TFDx @ DTW ’19 – Get To Know: Liqid


It’s been said that innovation begets innovation, and Liqid has developed a very interesting composable platform that builds upon recent developments in the areas of interconnect and fabric technology. But before we get into the technical specifics, let’s quickly touch on a few of the drawbacks of traditional infrastructure that composable solutions look to improve upon:

  • Procuring, deploying, and managing datacenter infrastructure is labor-intensive and can be complex.
  • Bespoke configurations, common lack of centralized management and automation capabilities can impact consistency and reproducibility.
  • Statically-configured resources can be over or under utilized, either leading to performance issues or preventing maximum return on investment.
  • Operations teams responsible for said infrastructure can struggle to be as responsive as their application owners and developers would like.

Composable solutions, on the other hand, take a building-block based approach, where resources are implemented as disaggregated pools and managed dynamically through software.

Depending on which vendor you ask, the definitions of “composable” and “disaggregated”, as well as the types of resources available for composition, will vary. The common theme here is that we are moving away from static configurations toward a systems architecture that is dynamically configurable through software.

Liqid, as you will see, has a very different take on composability than HPE and Dell, but that doesn’t mean HPE and Dell hardware can’t be part of the Liqid solution. Thus their presence at Dell Tech World 2019, I suppose. 🙂

At its core, their solution consists of three primary components: the Fabric, the Resources, and the Manager. We’ll take a closer look at these next.

The Fabric

What is the self-described “holy grail of the datacenter fabric” that makes the Liqid approach to composability possible? Infiniband? No. It’s not Ethernet, either. It’s PCIe.

Liqid argues that because PCIe currently is, and has been, leveraged heavily in modern CPU architectures, it is uniquely positioned to connect compute to peripheral resources across a switched fabric. This architecture decision allows Liqid to avoid additional levels of abstraction or protocol translation, which at a minimum keeps things more elegant.

At its core, the fabric is powered by a 24-port PCI Express switch, with each port being capable of Gen3 x4 speeds. This equates to a per-port bandwidth of 8GB/s full-duplex and a total switch capacity of 192GB/s full-duplex. Devices can be physically connected via copper (MiniSAS) or Photonics, proving some flexibility in connecting the required resources.

Overall, the approach of using a native PCIe fabric allows Liqid to be one step closer to true composability than the bigger players, because a larger number of resource types can be pooled and dynamically allocated. More on this in a moment.

Overview of disaggregated resources and their relationship to the Liqid PCIe fabric.

The Resources

In reading over the benefits of available composable systems, it’s easy to get the impression that compute, network and storage resources are the only relevant resource types. HPE Synergy, as an example, introduces hardware resources in the form of an improved blade chassis (frame) with abstracted, virtual networking and internal storage presented over an internal SAS fabric.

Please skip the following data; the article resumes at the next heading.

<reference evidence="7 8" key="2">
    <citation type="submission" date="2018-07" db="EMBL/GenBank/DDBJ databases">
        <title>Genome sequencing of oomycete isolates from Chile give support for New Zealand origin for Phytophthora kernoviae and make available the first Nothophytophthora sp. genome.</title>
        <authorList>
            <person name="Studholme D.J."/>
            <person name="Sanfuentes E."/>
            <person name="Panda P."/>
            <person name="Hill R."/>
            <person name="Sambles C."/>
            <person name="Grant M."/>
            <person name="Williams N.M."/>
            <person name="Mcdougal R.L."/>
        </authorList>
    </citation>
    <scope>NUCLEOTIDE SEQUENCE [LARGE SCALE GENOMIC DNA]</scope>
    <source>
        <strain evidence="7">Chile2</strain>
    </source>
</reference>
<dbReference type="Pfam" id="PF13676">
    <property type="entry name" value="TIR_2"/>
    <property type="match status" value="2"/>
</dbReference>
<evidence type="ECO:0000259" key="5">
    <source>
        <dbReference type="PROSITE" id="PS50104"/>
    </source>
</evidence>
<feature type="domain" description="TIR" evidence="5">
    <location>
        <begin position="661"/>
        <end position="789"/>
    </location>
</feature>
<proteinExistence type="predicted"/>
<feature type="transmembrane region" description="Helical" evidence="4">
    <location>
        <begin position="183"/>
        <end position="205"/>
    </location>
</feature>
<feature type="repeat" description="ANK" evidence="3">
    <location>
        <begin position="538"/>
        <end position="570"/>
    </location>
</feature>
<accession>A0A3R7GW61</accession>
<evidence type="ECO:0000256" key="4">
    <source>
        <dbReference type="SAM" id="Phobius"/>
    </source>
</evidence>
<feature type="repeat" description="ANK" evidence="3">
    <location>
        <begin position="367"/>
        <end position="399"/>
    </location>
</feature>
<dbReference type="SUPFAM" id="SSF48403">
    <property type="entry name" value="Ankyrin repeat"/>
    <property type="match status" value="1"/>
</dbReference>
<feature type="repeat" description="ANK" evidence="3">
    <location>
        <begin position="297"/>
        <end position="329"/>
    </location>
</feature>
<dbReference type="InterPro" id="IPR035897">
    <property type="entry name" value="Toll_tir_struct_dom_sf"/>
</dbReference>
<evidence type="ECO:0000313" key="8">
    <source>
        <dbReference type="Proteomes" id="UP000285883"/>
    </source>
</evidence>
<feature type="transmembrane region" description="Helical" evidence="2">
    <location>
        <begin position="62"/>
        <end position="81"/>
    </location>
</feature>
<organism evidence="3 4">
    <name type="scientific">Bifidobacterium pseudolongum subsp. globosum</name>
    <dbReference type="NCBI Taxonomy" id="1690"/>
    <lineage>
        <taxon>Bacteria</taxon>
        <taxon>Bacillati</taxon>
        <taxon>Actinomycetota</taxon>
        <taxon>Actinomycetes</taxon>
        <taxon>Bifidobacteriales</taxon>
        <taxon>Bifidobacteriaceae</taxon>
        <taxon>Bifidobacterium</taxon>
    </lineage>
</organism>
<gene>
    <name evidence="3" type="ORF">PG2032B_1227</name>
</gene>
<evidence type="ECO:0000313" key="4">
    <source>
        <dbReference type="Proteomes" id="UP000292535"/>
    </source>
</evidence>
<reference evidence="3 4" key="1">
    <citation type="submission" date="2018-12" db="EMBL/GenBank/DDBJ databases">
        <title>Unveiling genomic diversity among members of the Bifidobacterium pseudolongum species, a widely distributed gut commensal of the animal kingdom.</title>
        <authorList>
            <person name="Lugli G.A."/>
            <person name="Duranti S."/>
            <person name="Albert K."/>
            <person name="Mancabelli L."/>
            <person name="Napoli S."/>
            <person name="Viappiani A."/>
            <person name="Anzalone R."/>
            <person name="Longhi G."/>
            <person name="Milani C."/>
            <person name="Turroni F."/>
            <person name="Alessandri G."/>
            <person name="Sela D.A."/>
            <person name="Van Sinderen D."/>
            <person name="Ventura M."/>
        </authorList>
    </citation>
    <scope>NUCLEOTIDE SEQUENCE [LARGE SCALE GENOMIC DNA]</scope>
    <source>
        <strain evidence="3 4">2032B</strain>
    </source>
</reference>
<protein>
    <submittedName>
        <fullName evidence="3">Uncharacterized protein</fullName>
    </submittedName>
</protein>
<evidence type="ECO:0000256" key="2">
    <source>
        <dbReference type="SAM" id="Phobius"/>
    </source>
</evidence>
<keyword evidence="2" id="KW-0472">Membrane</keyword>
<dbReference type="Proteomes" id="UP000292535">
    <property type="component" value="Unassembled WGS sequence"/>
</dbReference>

Resources can be dynamically and programmatically managed, but the scope of the sharing domain is limited to the frame. Although this limits flexibility, there are still a number of benefits to HPE Synergy vs. a traditional architecture. This is just one interpretation of what composable should look like.

Liqid takes a different approach and deploys pools of resources using commodity hardware attached to their PCIe switch fabric. Because of the use of PCIe, a number of additional resource types are available for composition, including GPU’s, NVMe storage, FPGA’s and Optane-based memory. Compute resources are provided by commodity x86 servers containing both CPU and RAM. This additional flexibility is a primary differentiator for Liqid vs. the other available composable solutions.

Commodity resources attached to x86 compute over the Liqid PCIe fabric

The Manager

Bringing the solution together is the management component, the Liqid Command Center. This provides administrators with a way to graphically and programmatically create systems of the desired configuration using compute, storage, network and other resources present on the fabric. In short, the features you’d expect to be present are here, and it looks like some attention has been paid to the style of the interface. A brief demonstration is available on YouTube and gives a good preview of the look/feel and capabilities:


Although there’s a significant amount of marketing fluff to sift through at times when looking into composable solutions, I don’t believe composability is just another meaningless throw-around term.

There are benefits to be had, both on the technical and operational side of things. Based on my initial research, the Liqid approach appears to be a step in the right direction. However, achieving true composability looks to be a work in progress for all solution vendors.

I look forward to talking with the Liqid team about that point and more this Wednesday 5/1/19 at TFDx. Check out the live stream at 13:30 using the link below, and feel free to send your questions via Twitter using the hashtag #TFDx and #DellTechWorld.

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